at Protocol._enqueue (/var/task/node_modules/mysql/lib/protocol/Protocol.js:145:48)
 at Protocol.handshake (/var/task/node_modules/mysql/lib/protocol/Protocol.js:52:23)
 at Connection.connect (/var/task/node_modules/mysql/lib/Connection.js:130:18)
 at Connection._implyConnect (/var/task/node_modules/mysql/lib/Connection.js:461:10)
 at Connection.query (/var/task/node_modules/mysql/lib/Connection.js:206:8)
 at exports.handler (/var/task/index.js:11:16)
END RequestId: dc5b8605-f2b4-11e7-b332-01a16e1fd35c
REPORT RequestId: dc5b8605-f2b4-11e7-b332-01a16e1fd35c Duration: 10204.07 ms Billed Duration: 10300 ms Memory Size: 128 MB Max Memory Used: 27 MB 
RequestId: dc5b8605-f2b4-11e7-b332-01a16e1fd35c Process exited before completing request

While searching for this error, there were several good suggestions on this StackOverflow question. If you are facing similar issues, you might want to take a look at those, as well. In general, examine the following in case of issues.

1. Check Permissions on Lambda

You will need at least the AWSLambdaBasicExecutionRole, which grants permissions only for the Amazon CloudWatch Logs actions to write logs. You can use this policy if your Lambda function does not access any other AWS resources except writing logs. See more info here.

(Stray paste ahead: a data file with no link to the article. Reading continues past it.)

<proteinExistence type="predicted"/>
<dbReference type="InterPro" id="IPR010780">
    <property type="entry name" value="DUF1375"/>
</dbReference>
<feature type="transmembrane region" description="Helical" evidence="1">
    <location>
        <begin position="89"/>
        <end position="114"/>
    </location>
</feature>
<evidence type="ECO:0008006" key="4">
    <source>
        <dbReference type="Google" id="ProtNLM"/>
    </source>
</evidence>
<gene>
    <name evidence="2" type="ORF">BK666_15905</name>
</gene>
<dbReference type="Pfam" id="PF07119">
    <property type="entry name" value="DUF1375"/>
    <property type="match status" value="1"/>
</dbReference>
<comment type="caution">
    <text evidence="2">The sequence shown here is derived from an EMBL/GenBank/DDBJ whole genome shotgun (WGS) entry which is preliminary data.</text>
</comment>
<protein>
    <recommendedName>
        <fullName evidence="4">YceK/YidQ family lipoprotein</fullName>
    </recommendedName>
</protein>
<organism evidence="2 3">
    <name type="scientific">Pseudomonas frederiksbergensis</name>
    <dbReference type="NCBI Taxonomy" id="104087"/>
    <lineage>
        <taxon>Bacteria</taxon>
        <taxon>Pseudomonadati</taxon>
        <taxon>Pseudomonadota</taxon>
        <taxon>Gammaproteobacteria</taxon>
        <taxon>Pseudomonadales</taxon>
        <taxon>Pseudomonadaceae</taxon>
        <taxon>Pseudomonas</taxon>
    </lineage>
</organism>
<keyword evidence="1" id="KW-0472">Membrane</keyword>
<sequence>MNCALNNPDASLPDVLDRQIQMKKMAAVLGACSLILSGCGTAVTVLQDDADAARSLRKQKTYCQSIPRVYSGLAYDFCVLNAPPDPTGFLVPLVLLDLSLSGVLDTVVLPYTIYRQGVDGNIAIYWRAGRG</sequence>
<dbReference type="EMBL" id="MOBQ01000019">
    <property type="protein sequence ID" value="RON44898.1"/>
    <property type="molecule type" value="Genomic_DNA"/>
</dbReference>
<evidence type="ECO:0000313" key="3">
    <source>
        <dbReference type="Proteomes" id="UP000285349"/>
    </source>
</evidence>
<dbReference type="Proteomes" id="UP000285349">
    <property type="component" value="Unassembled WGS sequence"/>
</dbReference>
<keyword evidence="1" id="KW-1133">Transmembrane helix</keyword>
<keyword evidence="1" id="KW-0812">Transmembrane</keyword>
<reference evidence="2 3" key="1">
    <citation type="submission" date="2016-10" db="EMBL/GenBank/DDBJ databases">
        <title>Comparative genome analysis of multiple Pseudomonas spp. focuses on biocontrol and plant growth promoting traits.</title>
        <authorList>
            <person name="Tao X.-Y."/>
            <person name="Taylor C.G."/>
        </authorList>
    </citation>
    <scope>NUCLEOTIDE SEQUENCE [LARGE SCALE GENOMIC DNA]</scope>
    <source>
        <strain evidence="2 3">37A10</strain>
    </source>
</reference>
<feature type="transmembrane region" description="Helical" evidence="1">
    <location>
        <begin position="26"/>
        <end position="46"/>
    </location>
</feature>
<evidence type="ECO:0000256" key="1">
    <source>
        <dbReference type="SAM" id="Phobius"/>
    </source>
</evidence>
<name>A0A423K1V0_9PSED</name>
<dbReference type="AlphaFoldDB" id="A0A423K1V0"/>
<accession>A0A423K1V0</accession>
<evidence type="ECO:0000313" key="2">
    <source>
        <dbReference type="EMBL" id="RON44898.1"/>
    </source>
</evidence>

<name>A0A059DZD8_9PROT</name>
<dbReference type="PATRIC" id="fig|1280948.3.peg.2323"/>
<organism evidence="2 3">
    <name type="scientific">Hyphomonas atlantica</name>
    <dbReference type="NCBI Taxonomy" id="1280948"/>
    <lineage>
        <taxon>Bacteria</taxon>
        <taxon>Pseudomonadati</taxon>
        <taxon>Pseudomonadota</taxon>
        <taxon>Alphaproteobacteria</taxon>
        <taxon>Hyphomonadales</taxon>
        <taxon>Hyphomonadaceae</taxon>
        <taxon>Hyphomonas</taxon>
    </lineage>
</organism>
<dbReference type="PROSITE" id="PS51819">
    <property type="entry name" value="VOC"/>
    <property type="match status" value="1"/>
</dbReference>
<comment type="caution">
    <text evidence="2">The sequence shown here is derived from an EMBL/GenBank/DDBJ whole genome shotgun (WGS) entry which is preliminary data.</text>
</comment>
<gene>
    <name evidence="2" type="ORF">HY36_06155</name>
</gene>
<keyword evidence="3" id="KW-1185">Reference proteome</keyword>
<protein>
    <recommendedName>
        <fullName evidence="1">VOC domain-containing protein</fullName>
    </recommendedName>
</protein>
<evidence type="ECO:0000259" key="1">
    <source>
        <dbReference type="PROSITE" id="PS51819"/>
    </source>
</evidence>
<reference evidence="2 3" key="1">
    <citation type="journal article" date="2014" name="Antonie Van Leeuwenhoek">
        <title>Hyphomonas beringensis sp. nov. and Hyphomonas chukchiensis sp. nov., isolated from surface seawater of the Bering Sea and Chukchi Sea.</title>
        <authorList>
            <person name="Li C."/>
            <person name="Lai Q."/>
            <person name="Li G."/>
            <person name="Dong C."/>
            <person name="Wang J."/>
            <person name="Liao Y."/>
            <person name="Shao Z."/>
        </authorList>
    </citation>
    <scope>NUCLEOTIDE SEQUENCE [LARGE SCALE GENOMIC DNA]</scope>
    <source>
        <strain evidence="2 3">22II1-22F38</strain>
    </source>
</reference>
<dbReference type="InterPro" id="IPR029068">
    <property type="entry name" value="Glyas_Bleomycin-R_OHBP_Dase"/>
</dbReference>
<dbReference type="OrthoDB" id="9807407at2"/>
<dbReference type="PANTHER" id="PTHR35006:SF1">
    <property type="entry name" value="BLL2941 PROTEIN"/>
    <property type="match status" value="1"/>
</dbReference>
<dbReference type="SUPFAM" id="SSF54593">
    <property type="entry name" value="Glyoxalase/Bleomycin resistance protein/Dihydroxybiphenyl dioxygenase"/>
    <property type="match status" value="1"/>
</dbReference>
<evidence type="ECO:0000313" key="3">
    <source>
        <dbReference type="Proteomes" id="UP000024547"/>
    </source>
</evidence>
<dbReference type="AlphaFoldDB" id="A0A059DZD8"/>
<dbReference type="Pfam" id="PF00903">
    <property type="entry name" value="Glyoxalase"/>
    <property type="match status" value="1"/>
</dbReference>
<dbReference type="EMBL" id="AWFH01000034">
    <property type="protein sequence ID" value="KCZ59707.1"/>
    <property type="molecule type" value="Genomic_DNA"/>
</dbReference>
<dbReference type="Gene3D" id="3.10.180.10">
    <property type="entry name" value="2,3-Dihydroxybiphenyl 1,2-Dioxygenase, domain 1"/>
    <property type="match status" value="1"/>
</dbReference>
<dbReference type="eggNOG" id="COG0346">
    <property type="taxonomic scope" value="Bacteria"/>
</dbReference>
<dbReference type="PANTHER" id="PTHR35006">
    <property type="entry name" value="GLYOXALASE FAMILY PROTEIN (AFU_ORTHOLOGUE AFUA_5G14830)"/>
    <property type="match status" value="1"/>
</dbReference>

2. Check If Your RDS Instance's Security Group

Check if incoming connections are allowed from a Lambda or if there is a set of whitelisted IP addresses. The issue in my case was that the security group assigned to my MySQL RDS instance was only allowing to connect from my IP, and since lambda is trying from a different IP, the connection fails.

The problem with a set of whitelisted IP addresses and Lambda is that in Lambda IP address that the requests are sent from will not be the same. However, AWS Lambda supports executing your code from inside a VPC. With this ability, we're able to create a NAT (Network Address Translator) Gateway so that all outbound connections from our lambda functions will exit from the NAT which is assigned to a fixed IP address. This post outlines this solution.

3. Check If Your Lambda Function Uses VPC

With the above being said, if you are using VPC unintentionally, it might cause problems since when you enable VPC, your Lambda function will lose default internet access. If you require external internet access for your function, ensure that your security group allows outbound connections and that your VPC has a NAT gateway.

4. Check If Your Code Closes Connections Properly

Better to check if your connections are handled properly to avoid any possible connection leak issues.

I hope these will help you if you ever try querying a database with Lamda.


MariaDB AX is an open source database for modern analytics: distributed, columnar and easy to use.

querying ,rds ,mysql ,database ,nodejs ,lambda